Cusco, Peru... Preparing to paint PADDINGTON
Jul 14, 2005
|Monday was great day. Despite a mix up with the meeting place in the morning with Flor and Yasmin, and arriving late due to the consumption of breakfast, we made great progress.
Moved the furniture onto one side of the room, and begun stripping all the existing pictures, sellotape etc. With rollers, we started to paint over the pastel greens and blue with white. Some of the kids jumped in, eager to help, and were happy to be splattering paint on the walls, the floor protected by a large piece of plastic covering. Our youngest helper with Maribel, only ten years old. Yasmin was very attentive to her and assisted her with the higher spots.
At about half eleven, David and Sarah kept their words and turned up to help for the day. With their help, we finished painting the first coat on the walls and ceilings by 2:30pm. To celebrate, we taxied to Sacsaywamen for a nice scenic picnic. Unfortunately we didn't have the required tourist ticket to enter the sight, but we had a nice lunch sitting on the slope of a hill, with a view of telegraph poles and the sun on our faces.
Well, didn't end up painting on Tuesday (see moan on previous entry)- I wonder whether Doly and Flor worried it was all a scam! Someone coming with friends, moving all the furniture, and painting over their walls in white, then buggered off never to come back??
Fortunately Wednesday was also great. Flor and Yasmin couldn't help any more with the painting, as they were preparing to leave Cusco shortly for Bolivia. Luckily Nestor, who first took me to Zarzuela, helped me filling up the holes in the wall (plaster ironically obtained from the builder in my house), and then painting the second coat. Two new volunteers arrived that day, one of which, Philip (near LA, California) was delighted with the project, as he wanted to do some renovating work. He thanked me for "bringing light to his tunnel", as he had a bad week teaching English at an orphanage. Well, he didn't realise how happy I was too, with the turn of events, considering Tuesday!
We worked quickly, and finished by 3pm - and even had a nice long lunch break in the sunny courtyard, sharing biscuit and jam. On my walk back into town, made more enquiries into price of colour paints, and felt very happy.
Also have a new idea for the painting. Instead of illustrating how Paddington left Peru for England, and his new life in London, it will now show his passage back to his homeland - hence Paddington IS coming back to Peru! Will start in England, taking a boat across the Atlantic, and stopping in New York. The partition in the room will now serve as the Panama Canal, and the rest of the room would be scenes of Peru. It would obviously include the famous Machu Pichhu, but also more humble activities, to include children of Inti Huahuacuna.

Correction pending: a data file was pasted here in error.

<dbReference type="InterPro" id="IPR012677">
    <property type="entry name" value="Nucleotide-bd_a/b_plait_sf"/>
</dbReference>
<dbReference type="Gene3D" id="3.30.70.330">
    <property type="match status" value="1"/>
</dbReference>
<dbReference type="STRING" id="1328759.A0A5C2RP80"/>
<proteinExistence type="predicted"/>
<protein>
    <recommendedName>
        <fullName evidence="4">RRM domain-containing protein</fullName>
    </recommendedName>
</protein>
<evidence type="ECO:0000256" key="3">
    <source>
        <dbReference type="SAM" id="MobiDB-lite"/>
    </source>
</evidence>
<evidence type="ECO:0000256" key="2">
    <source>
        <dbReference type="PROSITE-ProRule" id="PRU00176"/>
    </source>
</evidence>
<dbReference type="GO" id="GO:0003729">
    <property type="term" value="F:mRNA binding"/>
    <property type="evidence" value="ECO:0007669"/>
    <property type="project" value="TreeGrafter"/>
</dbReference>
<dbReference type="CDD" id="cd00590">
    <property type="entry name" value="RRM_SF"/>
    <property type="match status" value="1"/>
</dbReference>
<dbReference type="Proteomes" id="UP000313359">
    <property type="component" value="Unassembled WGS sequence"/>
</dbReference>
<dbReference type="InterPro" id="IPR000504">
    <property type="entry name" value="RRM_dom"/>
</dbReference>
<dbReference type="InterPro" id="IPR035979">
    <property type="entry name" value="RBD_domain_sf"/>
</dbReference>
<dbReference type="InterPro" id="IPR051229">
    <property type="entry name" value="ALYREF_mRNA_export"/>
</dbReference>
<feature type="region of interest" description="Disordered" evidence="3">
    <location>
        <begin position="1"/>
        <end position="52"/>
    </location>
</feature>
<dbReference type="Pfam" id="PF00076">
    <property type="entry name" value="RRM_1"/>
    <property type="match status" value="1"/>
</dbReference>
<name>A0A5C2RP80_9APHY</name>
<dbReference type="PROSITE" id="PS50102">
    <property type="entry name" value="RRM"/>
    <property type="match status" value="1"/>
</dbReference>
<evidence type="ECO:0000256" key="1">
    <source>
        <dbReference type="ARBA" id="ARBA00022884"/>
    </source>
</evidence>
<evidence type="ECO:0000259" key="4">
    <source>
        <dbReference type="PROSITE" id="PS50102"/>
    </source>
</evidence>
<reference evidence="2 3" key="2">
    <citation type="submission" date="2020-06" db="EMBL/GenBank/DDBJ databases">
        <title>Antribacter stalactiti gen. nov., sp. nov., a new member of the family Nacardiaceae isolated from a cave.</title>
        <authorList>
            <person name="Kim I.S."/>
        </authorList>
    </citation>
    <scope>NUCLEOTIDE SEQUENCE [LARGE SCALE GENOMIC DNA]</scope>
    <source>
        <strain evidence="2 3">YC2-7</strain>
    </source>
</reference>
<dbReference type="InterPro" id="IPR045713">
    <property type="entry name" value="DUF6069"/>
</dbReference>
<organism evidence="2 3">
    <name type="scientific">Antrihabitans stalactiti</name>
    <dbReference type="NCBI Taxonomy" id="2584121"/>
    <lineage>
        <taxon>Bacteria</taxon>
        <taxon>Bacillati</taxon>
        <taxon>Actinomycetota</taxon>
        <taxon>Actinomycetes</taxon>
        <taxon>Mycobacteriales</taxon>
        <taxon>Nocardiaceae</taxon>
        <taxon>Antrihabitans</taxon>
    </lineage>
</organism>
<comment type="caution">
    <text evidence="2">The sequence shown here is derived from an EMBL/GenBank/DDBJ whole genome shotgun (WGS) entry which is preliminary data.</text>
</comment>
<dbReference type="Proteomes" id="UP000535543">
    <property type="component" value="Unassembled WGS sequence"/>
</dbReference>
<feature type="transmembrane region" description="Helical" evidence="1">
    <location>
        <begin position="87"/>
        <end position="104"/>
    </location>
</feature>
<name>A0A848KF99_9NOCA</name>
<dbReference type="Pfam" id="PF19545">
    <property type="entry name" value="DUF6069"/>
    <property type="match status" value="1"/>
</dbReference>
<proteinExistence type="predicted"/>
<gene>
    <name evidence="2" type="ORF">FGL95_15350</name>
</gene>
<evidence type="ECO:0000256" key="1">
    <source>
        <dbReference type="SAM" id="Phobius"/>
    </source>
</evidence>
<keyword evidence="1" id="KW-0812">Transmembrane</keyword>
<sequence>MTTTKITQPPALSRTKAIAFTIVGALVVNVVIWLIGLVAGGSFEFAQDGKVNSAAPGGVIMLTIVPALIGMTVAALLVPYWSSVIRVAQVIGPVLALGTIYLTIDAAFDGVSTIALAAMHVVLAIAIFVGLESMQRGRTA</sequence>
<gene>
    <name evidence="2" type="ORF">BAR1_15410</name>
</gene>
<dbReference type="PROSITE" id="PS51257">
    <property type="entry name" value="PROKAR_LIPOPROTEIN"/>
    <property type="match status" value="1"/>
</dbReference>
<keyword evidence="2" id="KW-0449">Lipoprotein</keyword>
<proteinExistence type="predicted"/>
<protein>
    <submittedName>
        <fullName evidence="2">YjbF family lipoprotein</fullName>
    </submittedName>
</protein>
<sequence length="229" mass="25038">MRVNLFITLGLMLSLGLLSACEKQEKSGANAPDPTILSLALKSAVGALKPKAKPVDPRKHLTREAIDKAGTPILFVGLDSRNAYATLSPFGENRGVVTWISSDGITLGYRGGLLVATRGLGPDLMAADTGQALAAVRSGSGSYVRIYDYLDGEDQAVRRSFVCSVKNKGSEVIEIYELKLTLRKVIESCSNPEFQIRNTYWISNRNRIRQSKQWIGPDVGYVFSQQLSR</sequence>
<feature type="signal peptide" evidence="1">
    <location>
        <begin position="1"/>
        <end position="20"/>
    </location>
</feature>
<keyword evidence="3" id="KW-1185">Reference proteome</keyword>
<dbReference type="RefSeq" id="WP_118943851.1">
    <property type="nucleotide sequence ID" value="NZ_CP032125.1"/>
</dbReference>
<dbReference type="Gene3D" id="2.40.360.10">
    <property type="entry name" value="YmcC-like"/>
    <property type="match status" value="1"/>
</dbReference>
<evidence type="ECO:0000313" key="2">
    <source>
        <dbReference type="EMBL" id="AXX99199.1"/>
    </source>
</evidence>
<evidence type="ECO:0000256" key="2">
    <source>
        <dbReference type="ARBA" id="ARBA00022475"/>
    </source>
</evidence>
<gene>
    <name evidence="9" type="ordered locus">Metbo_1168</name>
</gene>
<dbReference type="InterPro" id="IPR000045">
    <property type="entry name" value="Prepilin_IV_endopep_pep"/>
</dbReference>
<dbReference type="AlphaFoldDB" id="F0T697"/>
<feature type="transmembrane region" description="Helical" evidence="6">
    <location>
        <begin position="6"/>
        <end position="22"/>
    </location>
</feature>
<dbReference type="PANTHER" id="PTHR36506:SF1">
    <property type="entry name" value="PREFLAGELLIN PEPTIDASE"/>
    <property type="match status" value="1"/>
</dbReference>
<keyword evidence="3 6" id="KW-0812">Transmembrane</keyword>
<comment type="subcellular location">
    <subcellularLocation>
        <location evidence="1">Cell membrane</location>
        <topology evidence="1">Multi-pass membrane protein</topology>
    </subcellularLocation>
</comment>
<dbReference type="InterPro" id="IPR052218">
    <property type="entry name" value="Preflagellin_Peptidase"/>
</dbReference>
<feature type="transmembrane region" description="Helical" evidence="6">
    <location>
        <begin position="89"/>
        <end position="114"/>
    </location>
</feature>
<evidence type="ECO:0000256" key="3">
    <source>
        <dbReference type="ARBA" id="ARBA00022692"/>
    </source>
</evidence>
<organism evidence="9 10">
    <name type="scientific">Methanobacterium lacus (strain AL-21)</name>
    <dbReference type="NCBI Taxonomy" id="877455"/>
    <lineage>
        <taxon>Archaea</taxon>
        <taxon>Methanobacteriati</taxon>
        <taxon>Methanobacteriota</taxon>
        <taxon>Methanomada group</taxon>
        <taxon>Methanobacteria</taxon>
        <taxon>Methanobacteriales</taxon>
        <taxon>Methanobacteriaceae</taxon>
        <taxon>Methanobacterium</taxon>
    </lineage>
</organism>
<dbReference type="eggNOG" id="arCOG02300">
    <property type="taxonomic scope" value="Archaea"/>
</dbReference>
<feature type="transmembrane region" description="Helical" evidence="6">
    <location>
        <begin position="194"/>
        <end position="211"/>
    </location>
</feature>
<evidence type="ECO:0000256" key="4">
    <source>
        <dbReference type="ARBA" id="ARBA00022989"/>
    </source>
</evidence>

Today, there is a transport strike over the price of gas. Many places are closed, including Zarzuela, hence not able to work on the sketches today. Tomorrow, will be off at noon for an annual festival in a town three hours away from Cusco. Sketching will start on Monday morning, and the afternoon will welcome the help of my two Dutch friends Jani and Suzan, who not only offered to help with the painting, but also with the sale of postcards at various Spanish schools.
Hence the next few days will be concentrating on the sale of the postcards, beginning with a restuarant, and what appears to be the beginning of a vigil at an Irish Pub "Paddy's" every evening. The barmaid Nicole said it should no problem for me to sell postcards there during happy hour.
Was very disappointed with an English Pub called "Cross Keys", who I thought would be supportive of the project, as they held weekly pub quiz in aid of charity, and that Paddington is a symbol for England. When finally tracked down the manager Helen, she turned out to be Peruvian, and said didn't believe it was possible for me to sell my postcards there. So, if you are looking for me, don't try the Cross Keys pub!
A special THANKS to David and Sarah, whom I ran into this morning. Very lucky, as they would have left for Nasca today, had there not been a strike. They bought two postcards, offering to pay the inflated price of 20 soles per card, instead of 1 sol. Thank you for your generosity, hard work on Monday, and great listeners to my waffling on about the project ideas, ups and downs, and most of all, for believing in the project, and trusting their 40 soles would not reincarnate in the form of pints of guiness tonight at Paddy's (well, maybe on Monday...!)!